The United Kingdom’s shock decision yesterday to remove Spain from the list of countries exempted from quarantine requirements is paradoxical, illogical, crude and hugely destructive.
It is paradoxical because the Foreign Office has explicitly excluded the Canary Islands and Balearics from its updated advice to travellers to avoid visiting Spain. The British government, therefore, believes that both island regions are safe enough for British citizens to holiday on, but that anyone who does so is still enough of a threat to British citizens to face 14-days quarantine on return.
The decision is illogical because the Canaries and the Balearics, along with most other tourist regions of Spain, have performed far better than the UK in terms of tracking, testing and controlling the coronavirus. Most British tourists who arrived on the Canaries over the last weeks have left far riskier areas to spend their holiday in a much safer one.
The decision is crude because it penalises all of Spain for coronavirus spikes that are mainly restricted to non-tourist regions such as Lleida and Aragon. Recent talk of “regional air bridges” appears to have been abandoned, and the Independent newspaper has suggested that this sledgehammer approach may have been adopted just to keep paperwork easy. “The reason may simply be as banal as the Passenger Locator Form for arriving passengers being designed to deal with whole countries, not parts of them,” the paper wrote yesterday. Others have already started to wonder whether the decision has more to do with keeping money in the UK than safety.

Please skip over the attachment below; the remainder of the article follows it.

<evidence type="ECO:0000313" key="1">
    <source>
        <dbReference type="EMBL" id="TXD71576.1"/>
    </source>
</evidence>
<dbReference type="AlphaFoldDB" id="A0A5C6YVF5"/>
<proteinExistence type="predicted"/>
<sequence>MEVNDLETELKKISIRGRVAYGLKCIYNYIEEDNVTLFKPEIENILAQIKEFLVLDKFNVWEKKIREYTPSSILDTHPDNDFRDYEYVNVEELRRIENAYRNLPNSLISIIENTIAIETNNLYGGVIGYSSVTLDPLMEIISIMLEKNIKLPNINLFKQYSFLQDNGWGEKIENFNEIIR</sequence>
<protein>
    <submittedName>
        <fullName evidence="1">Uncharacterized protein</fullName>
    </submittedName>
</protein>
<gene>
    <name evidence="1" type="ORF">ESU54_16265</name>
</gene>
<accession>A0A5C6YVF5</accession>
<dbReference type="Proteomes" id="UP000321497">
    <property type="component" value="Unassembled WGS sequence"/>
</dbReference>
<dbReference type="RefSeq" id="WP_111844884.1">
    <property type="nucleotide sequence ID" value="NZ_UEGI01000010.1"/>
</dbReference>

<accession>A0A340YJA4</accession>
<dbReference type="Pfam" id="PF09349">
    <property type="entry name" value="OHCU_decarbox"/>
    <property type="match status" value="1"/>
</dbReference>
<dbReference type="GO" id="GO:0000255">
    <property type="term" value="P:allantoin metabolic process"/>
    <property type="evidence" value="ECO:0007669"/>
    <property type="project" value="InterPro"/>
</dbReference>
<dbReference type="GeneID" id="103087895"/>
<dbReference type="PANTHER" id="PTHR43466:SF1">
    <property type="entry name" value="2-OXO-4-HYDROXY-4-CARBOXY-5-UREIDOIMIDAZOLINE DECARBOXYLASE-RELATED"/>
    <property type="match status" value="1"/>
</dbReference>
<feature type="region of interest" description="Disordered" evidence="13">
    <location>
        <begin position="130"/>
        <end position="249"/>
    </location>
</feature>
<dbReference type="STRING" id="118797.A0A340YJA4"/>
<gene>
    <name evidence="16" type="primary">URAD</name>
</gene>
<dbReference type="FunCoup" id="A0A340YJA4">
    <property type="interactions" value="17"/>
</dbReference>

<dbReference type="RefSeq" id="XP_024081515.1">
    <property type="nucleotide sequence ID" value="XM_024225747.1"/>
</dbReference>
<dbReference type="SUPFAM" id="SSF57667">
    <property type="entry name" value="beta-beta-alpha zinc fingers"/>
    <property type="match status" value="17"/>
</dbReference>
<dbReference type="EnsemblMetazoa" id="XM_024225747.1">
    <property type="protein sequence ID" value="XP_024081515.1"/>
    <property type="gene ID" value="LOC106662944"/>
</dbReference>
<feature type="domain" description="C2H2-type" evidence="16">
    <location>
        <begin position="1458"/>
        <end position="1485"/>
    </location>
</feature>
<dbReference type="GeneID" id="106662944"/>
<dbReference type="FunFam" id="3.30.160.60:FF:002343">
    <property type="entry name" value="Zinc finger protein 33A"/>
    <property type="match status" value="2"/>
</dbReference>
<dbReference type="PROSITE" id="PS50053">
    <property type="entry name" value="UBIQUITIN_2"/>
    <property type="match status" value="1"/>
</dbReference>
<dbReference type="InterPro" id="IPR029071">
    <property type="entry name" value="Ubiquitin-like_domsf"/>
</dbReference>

And the decision is undoubtedly destructive. One of the immediate results was TUI’s announcement that it would immediately cancel all flights from the UK to Spain; but it is likely to have many more repercussions on the transport and tourism sectors, as well as thousands of dependent businesses and jobs.
No cabinet minister took charge of the announcement, which was posted on the Department of Transport website on Saturday evening. The actual Secretary of State for Transport, Grant Shapps, is reportedly in Spain and may be subject to 14 days quarantine himself.
If he does have to isolate, Mr Shapps will have the sympathy of a previous Conservative Minister for Transport, Theresa Villiers, who told the BBC earlier this month: “So far this (quarantine) policy has caused damage to the travel industry, and inconvenience for holiday-makers” and said that the quarantine requirements that had been in place during June were “not worth it” because there was “no evidence of the policy working effectively to cut Covid risk.”
The BBC report also revealed that no UK police force in England, Scotland or Northern Ireland had ever issued a single fine for the breaking of quarantine regulations.
Immediate Canarian response
The Spanish government appears to be so furious by the decision that it has not issued a formal statement yet. The Canarian government, however, has acted rapidly, with President Ángel Victor Torres immediately demanding a revision of the restrictions, and Canarian Tourist Minister Yaiza Castillo contacting British Ambassador Hugh Elliot to request more details.
We’ll also be chasing a more detailed justification of this decision from the British authorities this week, and we very much hope to receive one that convinces us that the best health and economic interests of British citizens both here and in the UK have been taken into account.